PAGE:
Perhaps you are like my son who can’t find the right words in the right moment. Or like me who is tempted to hide in your room instead of treading deeper into a conversation that has no clear-marked exit.

Either way, there is only one path to deeper intimacy in our relationships. Communication. Get there by any means necessary, the journey is worth the destination.

The Language of Friendship

Seven years ago I was with a friend, Michelle, in her kitchen. She was cooking up a nice meal for us to share as we were casually hanging out and connecting. She had become a good friend over the past two years and I valued these casual times together. In fact, I loved these times together because I had grown to love her as a dear friend. After a several years of closing myself off from true friendship (which I thought would only end in hurt) I was stepping out in trust and vulnerability again.

Unfortunately my season of keeping people at a safe distance had made me a little awkward and rusty in the friend department. Michelle was cooking away, we were talking about nothing in particular. I suddenly blurted out, “Michelle, you are my friend!!” It had the urgency and awkwardness of a pimply tween in Junior High. Confused, Michelle paused, “What?”. “Well,” I replied, “you are my friend and I just wanted you to know that.” She was gracious and smoothly moved the conversation forward.

Since that awkward lunch I’ve thought a lot about that blurted declaration. This came up as I was chatting with a long-lost friend. We began talking a lot about friendship. How are friends made? What do we value in a friend? What is the language we use when a friendship means something to us?

When it comes to romantic relationships, most cultures have a language that we use to identify the stages and seasons of this type of relationship.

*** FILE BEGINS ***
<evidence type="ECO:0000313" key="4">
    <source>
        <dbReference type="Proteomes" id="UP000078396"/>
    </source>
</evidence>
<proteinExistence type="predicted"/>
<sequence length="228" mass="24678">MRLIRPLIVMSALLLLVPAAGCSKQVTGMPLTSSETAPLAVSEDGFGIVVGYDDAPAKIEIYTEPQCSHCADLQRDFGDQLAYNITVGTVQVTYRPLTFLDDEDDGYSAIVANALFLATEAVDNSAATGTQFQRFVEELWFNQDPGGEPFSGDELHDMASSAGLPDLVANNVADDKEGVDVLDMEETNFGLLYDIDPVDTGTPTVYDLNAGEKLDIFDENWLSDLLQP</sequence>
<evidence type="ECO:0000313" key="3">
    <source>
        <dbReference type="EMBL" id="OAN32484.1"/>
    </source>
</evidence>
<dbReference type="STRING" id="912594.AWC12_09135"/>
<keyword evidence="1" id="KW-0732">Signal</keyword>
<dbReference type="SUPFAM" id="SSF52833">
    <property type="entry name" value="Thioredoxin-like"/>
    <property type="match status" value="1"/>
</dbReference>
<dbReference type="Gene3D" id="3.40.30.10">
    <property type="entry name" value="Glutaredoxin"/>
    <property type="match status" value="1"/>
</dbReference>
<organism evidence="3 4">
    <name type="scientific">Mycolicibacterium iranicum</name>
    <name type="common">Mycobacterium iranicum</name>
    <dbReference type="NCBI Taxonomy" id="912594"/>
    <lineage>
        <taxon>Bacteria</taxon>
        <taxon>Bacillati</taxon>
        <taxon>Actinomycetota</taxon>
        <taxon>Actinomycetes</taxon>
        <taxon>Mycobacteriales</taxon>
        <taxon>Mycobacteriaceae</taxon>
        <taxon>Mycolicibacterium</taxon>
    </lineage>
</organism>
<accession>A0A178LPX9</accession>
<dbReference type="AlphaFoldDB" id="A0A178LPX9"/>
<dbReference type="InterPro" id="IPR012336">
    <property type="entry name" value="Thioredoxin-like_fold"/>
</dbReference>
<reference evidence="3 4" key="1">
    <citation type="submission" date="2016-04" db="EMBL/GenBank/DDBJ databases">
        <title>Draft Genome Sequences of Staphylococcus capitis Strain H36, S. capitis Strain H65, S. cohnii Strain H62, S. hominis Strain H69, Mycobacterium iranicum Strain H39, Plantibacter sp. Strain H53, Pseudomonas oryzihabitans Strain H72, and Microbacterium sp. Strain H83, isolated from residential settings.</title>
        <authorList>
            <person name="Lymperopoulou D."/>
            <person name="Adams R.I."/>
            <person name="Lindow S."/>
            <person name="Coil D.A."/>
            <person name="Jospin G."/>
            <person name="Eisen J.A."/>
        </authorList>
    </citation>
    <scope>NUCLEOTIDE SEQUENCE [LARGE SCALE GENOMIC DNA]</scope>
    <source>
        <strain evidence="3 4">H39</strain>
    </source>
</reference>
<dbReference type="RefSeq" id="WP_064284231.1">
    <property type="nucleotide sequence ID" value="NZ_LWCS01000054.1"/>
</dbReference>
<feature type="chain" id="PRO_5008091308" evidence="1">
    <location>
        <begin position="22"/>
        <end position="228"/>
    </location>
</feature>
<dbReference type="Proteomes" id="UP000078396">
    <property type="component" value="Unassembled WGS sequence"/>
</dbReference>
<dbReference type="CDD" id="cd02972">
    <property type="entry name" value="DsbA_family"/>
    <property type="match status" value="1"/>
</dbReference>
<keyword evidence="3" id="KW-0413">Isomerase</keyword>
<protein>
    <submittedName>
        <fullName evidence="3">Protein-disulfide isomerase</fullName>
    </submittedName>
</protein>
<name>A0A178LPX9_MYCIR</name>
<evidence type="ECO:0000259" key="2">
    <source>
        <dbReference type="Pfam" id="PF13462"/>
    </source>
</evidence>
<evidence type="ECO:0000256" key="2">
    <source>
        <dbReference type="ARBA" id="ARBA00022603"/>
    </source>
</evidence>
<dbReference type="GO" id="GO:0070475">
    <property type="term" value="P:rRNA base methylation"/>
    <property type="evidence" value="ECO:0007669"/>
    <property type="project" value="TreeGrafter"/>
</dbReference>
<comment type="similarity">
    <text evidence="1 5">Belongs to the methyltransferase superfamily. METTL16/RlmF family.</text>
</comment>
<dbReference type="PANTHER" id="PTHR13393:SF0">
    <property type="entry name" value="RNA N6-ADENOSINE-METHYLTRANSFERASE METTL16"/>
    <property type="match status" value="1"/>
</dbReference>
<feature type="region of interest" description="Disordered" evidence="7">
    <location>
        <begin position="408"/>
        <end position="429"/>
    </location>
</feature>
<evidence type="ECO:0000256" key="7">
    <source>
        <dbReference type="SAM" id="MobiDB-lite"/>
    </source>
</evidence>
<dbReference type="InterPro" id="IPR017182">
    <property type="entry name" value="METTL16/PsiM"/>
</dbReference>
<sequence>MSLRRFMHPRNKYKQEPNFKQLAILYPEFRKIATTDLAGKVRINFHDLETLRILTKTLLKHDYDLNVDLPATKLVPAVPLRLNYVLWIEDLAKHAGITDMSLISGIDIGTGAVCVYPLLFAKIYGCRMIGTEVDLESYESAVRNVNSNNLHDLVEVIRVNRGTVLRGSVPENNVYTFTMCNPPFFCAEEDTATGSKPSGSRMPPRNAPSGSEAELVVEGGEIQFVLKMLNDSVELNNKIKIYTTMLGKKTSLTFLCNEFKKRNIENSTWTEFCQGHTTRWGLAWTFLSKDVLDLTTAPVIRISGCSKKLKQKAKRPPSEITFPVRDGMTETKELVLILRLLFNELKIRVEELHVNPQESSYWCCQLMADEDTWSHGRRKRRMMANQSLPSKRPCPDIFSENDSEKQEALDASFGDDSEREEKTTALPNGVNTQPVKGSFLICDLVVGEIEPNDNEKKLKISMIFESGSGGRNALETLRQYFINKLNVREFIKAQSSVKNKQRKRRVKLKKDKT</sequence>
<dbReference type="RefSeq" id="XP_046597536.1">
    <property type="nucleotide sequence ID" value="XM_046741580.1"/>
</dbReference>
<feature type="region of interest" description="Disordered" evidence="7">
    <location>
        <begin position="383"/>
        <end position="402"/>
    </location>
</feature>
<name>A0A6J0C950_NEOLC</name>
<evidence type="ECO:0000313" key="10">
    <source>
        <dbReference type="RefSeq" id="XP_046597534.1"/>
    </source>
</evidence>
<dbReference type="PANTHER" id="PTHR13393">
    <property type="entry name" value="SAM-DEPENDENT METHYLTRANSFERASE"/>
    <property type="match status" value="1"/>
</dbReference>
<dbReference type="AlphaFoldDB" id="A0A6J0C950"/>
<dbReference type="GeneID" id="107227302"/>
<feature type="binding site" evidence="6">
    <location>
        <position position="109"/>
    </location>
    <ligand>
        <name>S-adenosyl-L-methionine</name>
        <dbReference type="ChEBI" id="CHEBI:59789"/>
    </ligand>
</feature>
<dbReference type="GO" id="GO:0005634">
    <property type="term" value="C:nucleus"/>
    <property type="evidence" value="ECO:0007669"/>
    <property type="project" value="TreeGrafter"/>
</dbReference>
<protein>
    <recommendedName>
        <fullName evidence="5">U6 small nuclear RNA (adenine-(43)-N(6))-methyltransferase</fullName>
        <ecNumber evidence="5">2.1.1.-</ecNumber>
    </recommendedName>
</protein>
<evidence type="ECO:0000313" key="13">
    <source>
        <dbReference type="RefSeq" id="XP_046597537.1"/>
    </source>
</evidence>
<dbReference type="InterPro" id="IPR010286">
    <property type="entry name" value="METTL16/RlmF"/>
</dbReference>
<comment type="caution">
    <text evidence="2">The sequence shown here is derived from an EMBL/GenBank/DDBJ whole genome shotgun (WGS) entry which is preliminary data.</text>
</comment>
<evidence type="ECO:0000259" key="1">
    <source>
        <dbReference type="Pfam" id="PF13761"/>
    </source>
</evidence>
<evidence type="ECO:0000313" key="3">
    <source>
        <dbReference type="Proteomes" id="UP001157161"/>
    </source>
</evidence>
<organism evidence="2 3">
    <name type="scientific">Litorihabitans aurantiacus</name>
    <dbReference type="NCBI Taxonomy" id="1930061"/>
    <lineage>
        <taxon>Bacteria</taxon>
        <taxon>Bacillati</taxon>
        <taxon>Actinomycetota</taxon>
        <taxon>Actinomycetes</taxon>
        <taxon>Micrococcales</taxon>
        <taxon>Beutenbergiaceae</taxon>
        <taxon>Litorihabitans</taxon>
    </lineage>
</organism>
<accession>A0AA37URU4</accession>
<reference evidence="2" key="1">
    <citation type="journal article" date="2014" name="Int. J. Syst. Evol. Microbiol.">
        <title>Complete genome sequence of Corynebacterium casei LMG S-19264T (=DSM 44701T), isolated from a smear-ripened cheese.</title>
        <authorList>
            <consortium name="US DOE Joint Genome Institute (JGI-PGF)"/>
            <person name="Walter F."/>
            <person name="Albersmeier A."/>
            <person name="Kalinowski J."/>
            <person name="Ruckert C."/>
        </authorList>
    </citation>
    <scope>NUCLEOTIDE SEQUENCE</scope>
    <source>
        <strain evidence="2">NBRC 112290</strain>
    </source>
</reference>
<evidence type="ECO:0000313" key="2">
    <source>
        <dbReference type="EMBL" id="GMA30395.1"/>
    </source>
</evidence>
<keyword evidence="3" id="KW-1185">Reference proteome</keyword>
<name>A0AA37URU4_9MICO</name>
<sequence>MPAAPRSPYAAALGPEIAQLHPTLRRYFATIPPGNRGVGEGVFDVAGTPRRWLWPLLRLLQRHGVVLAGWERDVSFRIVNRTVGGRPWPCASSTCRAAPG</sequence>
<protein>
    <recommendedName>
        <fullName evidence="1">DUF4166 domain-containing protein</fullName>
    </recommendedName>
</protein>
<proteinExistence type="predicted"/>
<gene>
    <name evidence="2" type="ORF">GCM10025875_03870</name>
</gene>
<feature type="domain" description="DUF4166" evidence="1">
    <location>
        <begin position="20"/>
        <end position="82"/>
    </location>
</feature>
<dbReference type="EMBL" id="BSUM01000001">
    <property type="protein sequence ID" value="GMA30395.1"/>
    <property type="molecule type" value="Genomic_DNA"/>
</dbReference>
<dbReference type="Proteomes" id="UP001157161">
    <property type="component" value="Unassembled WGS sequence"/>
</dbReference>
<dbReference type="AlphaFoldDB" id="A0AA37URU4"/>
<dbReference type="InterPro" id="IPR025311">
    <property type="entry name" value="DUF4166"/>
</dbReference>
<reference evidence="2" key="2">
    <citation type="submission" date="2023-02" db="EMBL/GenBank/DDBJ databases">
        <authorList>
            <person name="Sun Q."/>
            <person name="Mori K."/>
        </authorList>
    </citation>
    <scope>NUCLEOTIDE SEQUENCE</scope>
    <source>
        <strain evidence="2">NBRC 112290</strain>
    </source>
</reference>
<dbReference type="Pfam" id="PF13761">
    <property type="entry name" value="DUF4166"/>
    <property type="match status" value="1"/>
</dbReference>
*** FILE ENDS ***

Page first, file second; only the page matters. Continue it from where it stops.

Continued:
“No, we are just friends.”
“We are friends with benefits”
“We are dating but it’s not too serious”
“We are in love.”

All these phrases are ways we identify what a person of the opposite gender means to us. It shows how intimate the relationship has become. We even have words for these conversations. “We are going to talk tonight to define the relationship” or “We have yet not told each other ‘I love you'”.

But, when it comes to friendship, especially same-gender friendship, we have none of this. So, we resort to adolescent categories. We have a “best friend” and everyone else is just dumped in the same pot. In fact, I Googled the term, “You are my friend” and every single hit came back with the phrase, “You are my best friend”. Even Google doesn’t have a language of friendship!

In counselling, they often talk about “circles of relationship”. The different levels ofCircles of Frindship friendship that we have in our lives. In the “inner circle” of close friends we generally have 3-5 people that we consider our most intimate and trust relationships. The next circle out from that is generally abut 12-15 people. Yet, there is no expectation that we have ever actually told those people that they are our dearest, must trusted friends.